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The Original Meaning of Self-Examination in 1 Corinthians 11

Paul’s aim in 1 Cor. 11:17–34 is to correct an error in the church at Corinth. In vv. 17–22, he states the error, and in vv. 23–34, he provides the solution. To rightly interpret the verses that state Paul’s solution to the error, one needs to know exactly what the error is that he’s addressing.

Paul describes the error as eating and drinking the Lord’s Supper in “an unworthy manner” (v. 27). So the error had to do with their manner of observing the Lord’s Supper. The solution to this error is briefly stated in v. 28, “Let a person examine himself, then, and so eat of the bread and drink of the cup.” To understand what Paul means by self-examination, one needs to interpret this statement in light of the error in the church that Paul is seeking to correct.

How exactly were the Corinthians eating and drinking the Lord’s Supper in “an unworthy manner”? They were observing the Lord’s Supper in a way that created divisions or factions among them (v. 18). As a result, the church was divided into two groups: one group which had plenty of food to eat and drink (the haves), and the other group which had nothing to eat and drink (the have nots). The haves were selfishly feeding themselves until they were completely full, while the have nots were left with empty stomachs. “One goes hungry, another gets drunk” (v. 21).

The haves were sinning against the church. They were treating their brothers and sisters in the Lord with contempt. So Paul sternly rebukes them, “Do you despise the church of God and humiliate those who have nothing? What shall I say to you? Shall I commend you in this? No, I will not” (v. 22).

By their selfish behavior, the haves were depriving their brothers and sisters not only of ordinary food that would nourish their bodies (note: the Lord’s Supper was an actual meal at that time) but of the sacred food that would nourish their souls. By selfishly feeding themselves and leaving nothing of this sacred meal for others, they were cutting them off from the blessed communion in the body and blood of Christ that they would have received by participating in the meal (10:16).

Their division of the church into factions and deprival of one group of saints of these spiritual benefits was an outrageous sin against the church, against the sacrament, and against Jesus Christ himself, who died for all the saints and who gives his body and blood through the bread and wine of the Lord’s Supper as spiritual nourishment for the soul of every believer. Thus, the haves were sinning against the spiritual realities signified by the bread and wine, namely, the body and blood of Christ. By eating the bread and drinking the cup of the Lord in an unworthy manner, they were “guilty concerning the body and blood of the Lord” (11:27).

Consequently, they were being disciplined by God with infirmities, illnesses and even death (v. 30). It is important to note that those who were punished by God in this way were genuine believers. Their punishment was not eternal condemnation. To the contrary, they were being disciplined by their heavenly Father, so that they would not be condemned along with the world. The divine punishments that they incurred were temporal judgments not eternal (v. 32).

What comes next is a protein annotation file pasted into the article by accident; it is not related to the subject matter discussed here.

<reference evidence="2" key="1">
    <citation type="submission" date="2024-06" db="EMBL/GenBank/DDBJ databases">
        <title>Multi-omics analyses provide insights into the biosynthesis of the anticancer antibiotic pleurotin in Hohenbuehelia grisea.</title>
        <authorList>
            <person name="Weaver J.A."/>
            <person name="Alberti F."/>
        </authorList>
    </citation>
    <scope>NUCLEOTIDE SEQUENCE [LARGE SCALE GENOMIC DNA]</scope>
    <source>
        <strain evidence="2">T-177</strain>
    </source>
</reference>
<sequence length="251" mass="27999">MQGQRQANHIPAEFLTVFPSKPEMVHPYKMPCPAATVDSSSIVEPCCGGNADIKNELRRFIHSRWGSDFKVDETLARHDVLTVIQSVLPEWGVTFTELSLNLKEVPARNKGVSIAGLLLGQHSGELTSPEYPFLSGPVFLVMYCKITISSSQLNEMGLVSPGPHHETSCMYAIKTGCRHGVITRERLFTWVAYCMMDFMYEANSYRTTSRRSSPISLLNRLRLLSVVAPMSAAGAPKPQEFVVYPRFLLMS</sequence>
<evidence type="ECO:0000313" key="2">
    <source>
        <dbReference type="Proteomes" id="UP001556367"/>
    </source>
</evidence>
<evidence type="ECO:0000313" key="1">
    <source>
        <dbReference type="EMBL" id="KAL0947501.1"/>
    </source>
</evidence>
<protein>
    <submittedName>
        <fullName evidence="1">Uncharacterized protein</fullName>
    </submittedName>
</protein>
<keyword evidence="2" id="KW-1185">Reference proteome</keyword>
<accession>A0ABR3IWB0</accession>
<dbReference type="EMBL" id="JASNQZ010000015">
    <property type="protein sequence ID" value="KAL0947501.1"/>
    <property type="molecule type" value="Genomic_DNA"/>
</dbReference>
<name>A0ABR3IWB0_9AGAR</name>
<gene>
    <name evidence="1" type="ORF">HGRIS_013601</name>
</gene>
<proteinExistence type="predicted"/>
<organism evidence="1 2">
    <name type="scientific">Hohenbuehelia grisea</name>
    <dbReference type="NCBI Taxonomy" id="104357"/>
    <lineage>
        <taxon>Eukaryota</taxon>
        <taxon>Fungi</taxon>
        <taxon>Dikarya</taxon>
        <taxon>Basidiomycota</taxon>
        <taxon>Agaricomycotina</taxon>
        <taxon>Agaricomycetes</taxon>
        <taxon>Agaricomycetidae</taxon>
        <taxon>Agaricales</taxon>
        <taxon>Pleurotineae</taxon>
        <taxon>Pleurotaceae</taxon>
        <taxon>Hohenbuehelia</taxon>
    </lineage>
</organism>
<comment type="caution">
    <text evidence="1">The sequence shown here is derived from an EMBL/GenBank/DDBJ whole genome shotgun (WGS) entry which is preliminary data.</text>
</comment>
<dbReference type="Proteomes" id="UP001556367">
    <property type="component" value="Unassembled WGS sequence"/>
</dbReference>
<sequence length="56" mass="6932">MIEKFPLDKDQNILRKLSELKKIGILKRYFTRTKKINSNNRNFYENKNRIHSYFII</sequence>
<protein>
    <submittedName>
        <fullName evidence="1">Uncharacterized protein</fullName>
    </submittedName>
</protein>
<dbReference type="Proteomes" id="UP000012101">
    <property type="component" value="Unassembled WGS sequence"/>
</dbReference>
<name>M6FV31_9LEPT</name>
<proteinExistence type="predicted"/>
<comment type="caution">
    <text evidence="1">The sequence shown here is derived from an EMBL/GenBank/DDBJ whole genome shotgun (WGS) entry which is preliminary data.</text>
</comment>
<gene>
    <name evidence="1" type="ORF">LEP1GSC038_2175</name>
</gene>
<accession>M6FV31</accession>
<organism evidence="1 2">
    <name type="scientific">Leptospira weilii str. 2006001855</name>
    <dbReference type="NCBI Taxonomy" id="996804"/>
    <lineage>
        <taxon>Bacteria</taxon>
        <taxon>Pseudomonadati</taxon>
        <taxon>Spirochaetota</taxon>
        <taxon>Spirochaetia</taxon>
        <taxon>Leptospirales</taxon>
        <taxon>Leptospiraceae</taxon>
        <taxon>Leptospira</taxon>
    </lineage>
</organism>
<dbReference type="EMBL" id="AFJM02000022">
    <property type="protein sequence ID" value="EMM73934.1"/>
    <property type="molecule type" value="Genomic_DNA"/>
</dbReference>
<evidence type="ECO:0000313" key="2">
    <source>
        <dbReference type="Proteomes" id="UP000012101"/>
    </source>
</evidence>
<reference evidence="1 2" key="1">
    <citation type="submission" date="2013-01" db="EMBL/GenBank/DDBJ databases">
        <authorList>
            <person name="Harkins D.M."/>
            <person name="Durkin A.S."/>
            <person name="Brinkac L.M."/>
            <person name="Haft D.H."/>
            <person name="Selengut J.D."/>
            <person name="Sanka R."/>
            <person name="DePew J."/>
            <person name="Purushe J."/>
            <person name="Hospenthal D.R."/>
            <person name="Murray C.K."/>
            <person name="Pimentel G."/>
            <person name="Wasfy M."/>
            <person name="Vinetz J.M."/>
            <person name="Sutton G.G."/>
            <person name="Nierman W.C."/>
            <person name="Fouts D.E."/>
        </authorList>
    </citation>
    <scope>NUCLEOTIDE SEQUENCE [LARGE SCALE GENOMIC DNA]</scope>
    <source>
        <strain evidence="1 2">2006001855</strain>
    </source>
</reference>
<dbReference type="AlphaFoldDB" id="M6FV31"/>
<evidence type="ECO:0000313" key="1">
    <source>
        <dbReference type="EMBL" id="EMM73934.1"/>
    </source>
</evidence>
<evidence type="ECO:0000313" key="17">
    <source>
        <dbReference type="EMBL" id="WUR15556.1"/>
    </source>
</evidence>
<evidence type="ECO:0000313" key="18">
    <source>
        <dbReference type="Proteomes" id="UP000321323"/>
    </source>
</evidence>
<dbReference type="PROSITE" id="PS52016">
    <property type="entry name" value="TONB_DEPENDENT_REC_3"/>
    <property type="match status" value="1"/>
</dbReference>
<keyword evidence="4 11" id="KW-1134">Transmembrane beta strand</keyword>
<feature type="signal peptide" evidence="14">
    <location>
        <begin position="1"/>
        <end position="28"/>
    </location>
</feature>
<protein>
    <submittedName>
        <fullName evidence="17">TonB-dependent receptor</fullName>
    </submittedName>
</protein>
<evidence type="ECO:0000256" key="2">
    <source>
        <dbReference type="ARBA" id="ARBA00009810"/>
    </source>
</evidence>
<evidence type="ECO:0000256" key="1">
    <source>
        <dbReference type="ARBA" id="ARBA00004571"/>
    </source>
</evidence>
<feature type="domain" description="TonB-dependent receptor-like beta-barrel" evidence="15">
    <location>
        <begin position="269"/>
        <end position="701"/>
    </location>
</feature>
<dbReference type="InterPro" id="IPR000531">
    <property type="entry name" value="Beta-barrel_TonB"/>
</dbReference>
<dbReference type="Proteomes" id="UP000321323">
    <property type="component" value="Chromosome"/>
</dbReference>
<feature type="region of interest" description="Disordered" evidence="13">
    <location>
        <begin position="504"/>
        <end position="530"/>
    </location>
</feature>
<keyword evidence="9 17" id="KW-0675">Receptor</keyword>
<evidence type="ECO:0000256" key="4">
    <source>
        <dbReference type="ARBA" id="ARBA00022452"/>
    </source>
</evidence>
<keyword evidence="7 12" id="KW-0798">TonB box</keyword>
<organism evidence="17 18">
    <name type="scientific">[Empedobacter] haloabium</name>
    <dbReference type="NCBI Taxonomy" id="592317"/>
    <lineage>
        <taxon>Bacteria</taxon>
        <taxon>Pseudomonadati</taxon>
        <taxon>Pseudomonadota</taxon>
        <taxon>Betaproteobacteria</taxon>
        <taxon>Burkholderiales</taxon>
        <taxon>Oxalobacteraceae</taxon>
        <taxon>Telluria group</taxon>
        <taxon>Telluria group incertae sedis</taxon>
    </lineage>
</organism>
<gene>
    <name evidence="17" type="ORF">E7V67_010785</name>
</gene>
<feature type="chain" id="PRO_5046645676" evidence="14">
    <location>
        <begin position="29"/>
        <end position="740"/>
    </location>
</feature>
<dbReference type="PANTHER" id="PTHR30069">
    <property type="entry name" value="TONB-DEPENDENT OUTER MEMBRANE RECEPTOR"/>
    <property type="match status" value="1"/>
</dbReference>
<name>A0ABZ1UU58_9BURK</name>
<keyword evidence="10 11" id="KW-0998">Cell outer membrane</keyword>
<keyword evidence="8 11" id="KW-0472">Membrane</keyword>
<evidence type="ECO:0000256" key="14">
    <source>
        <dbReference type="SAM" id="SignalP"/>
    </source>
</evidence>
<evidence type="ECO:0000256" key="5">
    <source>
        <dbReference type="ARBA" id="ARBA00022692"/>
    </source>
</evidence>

If the error at Corinth was that they were observing the Lord’s Supper in a manner that created divisions among the church, and the solution to that error was self-examination, then what exactly does self-examination mean?

It must mean that they should examine themselves with respect to the particular problem that Paul has articulated. Paul instructs them to examine themselves with respect to the divisions in the church created by their manner of observing the sacrament. Paul is saying to them, “Examine yourself with respect to these divisions. Are you guilty of selfishly feeding yourself and leaving your brothers and sisters with nothing to eat? If so, then repent. Seek God’s forgiveness, and seek their forgiveness. And don’t do it again. Don’t participate in the Lord’s Supper in that unworthy manner.”

If the problem that Paul is correcting is division, then the solution to the problem is don’t create these divisions when you eat the Lord’s Supper. Instead of feeding yourself to satisfaction and leaving nothing left for your brothers and sisters, wait for them and make sure they also have food to eat. That’s essentially what Paul says in v. 33, “So then, my brothers, when you come together to eat, wait for one another.” But what if someone is starving and he can’t wait for the other Christians to arrive? Well, he should eat something at home before coming to church. “If anyone is hungry, let him eat at home—so that when you come together, it will not be for judgment” (v. 34).

In context, therefore, self-examination means to examine your conduct with respect to the unity of the church and with respect to the other members of the body of Christ. If your conduct is such that you have eaten more than enough to satisfy your hunger and have left others with nothing to eat or drink, then you have partaken in an unworthy manner.

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